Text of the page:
Sometimes I wonder where the point will be when I stop sharing my research. I find it easy to follow of course, because I made it all! However, the proper guidelines followed correctly can be true holy grails that should not be open to the public. I think…

That being said I will make the following note about the previous stat and my thoughts in general.

There’s a difference between “if x occurs, what’s the chance that y will follow?” vs “If y occurs, what is the chance that x came before it?”. Often times in fx we look for the first one. “If this candle pattern occurs, what’s the chance that price will reverse?” To me it’s the obvious question, and as such, the market hides it quite cleverly. Initially I wondered what was the use in doing the second type of research. However, doing it in a sort of backwards manners in some fashion *forces* the market to reveal it’s secrets if done correctly. It’s a bit like philosophy: you start with basic premises that MUST be true (or are taken to be true) and you build on those and go from there. It seems a little silly but if framed right and is further executed right, it works.

ex. I have always wondered “at what point can I know when the market is turning?”

the answer? It turns. Silly right?

To further improve on this: at every swing top, a higher high MUST be made, and lower low MUST follow. A fractal pattern. for h=24 to be transient, h=1 through 23 must also be transient. There is a statistical bound where if h=x is transient, h=24 is now likely to be transient as well. Well above 50%, and saving much waiting time. This led to wondering if there was a pattern that occurred at tops and bottoms. Traditional candle stick patterns are bogus, or at least without proper context. What *is* proper context? When it’s contained within the proper wave framework or trend. (I’ve thought that when using too big of a frame, it requires a more significant pattern btw. This is something to look into..) So I ask the question: At the swing points, what kind of pattern occurs? This is type 2 question (If swing occurs, what’s the chance that x pattern came before it?) I get a distribution, which may or may not be helpful. However *after *this, I can *still* ask the type 1 question. Or, even better, I can now ask the type 1 question in an even better way (since often times, asking question 1 first will lead to 50-50 or 33-33-33 etc. distributions )! If the distribution from the type 2 question is favorable, I can now hunt specifically for those in question 1. It’s a filter on top of a filter.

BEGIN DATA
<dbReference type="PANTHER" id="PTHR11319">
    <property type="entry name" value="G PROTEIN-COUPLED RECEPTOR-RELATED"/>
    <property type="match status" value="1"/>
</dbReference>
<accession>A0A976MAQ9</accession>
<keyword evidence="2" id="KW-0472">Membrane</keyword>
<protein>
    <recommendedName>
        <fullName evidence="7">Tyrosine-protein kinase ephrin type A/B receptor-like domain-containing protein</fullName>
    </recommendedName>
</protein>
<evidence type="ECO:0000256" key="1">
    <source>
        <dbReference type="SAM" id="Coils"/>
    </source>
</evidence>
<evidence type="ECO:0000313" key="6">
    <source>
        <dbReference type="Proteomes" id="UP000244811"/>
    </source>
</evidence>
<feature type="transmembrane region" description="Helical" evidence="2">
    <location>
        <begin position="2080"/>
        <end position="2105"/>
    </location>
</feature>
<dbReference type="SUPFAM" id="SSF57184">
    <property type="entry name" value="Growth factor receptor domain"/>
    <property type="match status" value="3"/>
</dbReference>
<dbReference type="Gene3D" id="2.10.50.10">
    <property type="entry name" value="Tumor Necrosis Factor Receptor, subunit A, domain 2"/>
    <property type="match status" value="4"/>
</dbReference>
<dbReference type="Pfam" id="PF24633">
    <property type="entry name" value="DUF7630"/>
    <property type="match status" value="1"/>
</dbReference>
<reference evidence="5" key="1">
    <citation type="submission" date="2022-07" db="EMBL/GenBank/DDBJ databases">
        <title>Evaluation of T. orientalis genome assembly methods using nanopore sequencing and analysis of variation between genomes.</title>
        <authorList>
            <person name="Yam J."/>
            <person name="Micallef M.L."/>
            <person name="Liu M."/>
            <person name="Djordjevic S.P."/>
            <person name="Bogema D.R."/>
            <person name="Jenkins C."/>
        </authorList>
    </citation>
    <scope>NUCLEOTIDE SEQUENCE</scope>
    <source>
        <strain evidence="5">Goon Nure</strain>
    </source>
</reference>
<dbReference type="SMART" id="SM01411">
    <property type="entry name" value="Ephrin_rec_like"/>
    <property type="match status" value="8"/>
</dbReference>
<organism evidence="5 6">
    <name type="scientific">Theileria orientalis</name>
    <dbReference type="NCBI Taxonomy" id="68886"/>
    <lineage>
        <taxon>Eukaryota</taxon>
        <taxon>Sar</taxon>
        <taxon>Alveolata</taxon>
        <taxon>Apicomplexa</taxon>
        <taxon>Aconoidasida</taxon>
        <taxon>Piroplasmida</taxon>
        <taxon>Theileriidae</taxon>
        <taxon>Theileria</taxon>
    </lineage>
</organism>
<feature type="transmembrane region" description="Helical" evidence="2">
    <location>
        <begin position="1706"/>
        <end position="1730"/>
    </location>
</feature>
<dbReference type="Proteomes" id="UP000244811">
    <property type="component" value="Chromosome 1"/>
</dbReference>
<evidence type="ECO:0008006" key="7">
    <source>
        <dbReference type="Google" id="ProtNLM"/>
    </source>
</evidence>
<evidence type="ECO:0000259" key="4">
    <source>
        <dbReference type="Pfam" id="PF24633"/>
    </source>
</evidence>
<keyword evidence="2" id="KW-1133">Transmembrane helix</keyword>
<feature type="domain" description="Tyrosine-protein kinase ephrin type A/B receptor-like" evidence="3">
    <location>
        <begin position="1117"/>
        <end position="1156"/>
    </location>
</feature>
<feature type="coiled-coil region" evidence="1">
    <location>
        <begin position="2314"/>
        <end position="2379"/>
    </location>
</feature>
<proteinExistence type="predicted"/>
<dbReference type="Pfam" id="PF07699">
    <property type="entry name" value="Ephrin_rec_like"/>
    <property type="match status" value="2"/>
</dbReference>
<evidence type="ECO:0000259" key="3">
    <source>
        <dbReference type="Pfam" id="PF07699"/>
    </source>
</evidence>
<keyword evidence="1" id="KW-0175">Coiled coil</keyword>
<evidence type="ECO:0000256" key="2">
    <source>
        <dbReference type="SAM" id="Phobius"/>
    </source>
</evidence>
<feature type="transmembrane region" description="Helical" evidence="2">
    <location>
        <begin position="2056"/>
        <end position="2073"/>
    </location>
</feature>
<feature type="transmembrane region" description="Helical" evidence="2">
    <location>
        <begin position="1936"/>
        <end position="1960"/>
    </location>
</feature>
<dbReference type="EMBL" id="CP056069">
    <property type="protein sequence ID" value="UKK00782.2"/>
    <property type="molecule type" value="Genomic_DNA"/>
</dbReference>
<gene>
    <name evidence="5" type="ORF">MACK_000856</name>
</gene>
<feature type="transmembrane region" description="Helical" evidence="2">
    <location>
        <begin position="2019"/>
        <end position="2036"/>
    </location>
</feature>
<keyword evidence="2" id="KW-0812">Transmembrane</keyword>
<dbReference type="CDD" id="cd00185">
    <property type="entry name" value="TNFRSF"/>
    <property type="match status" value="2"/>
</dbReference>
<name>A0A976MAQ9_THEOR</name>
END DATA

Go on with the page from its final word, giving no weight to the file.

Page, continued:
Lets say I have 10 candidates for a pattern that is possible in the type 2 question. If I get a rough distribution of 10% on each of them, it’s useless. However, if I get that 4 of those patterns have a combined frequency of 70 or 80% of the possibilities, I’m in business. What I can do now is check the patterns against themselves. If a swing top occurred and Pattern A came before it 20% of the time, then what’s the probability that a swing top occurs after Pattern A? See the difference? Now I have found the exact pattern that still, may or may not prove to be useful, but it certainly will stand a better chance of turning something up compared to trying every pattern from the get-go.

I consider the “candle patterns before transient points” to be already filtered. They’re not true candles, but rather modded to be more accurate, and I think I could do some work to further improve it. What’s shown in the stat is the type 2 framed question, however I have gone on to flip it, and acquire the stats for that. (not shown because i’m still working on it). However, if filtered correctly, even if you can predict that a swing will occur after pattern A with 25% accuracy, that’s the chance of predicting a swing top/bottom. If the average wave length is 200 pips and the required stop is 20 pips, then well, 25% accuracy doesn’t look to shabby when the R:R is 9:1.

Also, thanks to NorthTrader for the vouch in the similarity thread to get me unbanned, although it was kind of nice not responding to anything because I couldn’t :p

RelativityI could cycle between both questions;

“if x occurs, what’s the chance that y will follow?” vs “If y occurs, what is the chance that x came before it?”

1-find all the nice looking trends

2-partition them visually on the chart

3-pick ‘an angle’

4-ask the question; what can happen before those trends

5-gather all samples gathered from ‘the angle’ as it is

6-compile the statistics from the samples

7-review the results

8-determine the best signals; anything above 25% is of interest

9-do a run forward for the signals to test the success rate

10-do it again using ‘another angle’; step 3 to step 9